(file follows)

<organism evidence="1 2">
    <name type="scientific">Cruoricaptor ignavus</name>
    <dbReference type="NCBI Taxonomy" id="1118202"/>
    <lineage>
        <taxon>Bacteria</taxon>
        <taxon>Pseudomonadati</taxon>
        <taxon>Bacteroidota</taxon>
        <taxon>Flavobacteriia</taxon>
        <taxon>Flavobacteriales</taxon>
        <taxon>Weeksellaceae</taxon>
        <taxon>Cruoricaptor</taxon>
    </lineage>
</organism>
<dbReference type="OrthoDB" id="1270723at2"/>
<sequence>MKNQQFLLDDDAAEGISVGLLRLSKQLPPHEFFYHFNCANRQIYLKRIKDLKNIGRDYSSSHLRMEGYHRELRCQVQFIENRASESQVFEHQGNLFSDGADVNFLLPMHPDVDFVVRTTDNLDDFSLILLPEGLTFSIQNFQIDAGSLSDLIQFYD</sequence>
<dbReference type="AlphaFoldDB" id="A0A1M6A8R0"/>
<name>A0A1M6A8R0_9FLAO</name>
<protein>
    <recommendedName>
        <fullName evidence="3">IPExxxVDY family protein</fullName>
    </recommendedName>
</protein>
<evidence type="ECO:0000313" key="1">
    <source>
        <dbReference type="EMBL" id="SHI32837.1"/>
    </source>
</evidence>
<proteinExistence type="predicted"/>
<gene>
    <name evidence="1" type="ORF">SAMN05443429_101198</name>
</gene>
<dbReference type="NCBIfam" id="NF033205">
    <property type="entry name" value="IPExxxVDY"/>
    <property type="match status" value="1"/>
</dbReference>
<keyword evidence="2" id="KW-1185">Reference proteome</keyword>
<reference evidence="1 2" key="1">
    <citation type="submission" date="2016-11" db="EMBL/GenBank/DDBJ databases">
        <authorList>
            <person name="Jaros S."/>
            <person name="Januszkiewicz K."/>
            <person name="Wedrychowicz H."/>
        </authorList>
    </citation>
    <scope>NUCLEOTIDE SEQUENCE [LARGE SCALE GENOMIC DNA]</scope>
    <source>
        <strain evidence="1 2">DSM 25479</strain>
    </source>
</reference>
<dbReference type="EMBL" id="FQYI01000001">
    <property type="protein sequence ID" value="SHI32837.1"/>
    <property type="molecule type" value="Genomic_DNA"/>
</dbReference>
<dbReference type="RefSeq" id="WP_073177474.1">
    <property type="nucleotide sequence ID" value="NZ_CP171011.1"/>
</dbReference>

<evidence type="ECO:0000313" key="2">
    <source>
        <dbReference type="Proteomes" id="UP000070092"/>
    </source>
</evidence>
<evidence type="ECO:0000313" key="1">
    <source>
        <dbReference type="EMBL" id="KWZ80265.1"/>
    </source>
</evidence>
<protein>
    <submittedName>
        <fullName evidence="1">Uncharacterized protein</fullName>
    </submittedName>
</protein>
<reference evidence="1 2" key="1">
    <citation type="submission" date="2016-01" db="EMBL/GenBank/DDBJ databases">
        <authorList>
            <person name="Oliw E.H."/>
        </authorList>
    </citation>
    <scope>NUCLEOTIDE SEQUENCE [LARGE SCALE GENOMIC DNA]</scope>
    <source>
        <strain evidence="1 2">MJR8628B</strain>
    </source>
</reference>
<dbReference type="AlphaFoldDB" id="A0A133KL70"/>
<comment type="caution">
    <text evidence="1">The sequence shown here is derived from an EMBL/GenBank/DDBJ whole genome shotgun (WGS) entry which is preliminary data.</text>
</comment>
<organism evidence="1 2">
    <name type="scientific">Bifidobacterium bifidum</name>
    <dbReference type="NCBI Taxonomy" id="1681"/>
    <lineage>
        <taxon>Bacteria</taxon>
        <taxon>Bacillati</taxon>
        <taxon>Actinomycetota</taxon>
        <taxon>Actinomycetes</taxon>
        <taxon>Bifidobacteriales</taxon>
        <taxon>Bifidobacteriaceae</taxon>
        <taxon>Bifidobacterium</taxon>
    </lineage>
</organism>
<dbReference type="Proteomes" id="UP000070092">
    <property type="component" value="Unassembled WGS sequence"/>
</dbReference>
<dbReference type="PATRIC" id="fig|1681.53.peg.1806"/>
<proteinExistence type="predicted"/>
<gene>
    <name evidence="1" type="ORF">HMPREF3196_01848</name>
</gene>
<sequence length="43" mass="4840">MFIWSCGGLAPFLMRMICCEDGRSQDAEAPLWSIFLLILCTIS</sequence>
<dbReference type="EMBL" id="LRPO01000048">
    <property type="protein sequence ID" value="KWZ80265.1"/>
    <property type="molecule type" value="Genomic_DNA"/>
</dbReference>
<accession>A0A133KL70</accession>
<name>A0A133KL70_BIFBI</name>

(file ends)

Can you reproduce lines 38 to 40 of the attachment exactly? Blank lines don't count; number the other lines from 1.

    <citation type="submission" date="2016-11" db="EMBL/GenBank/DDBJ databases">
        <authorList>
            <person name="Jaros S."/>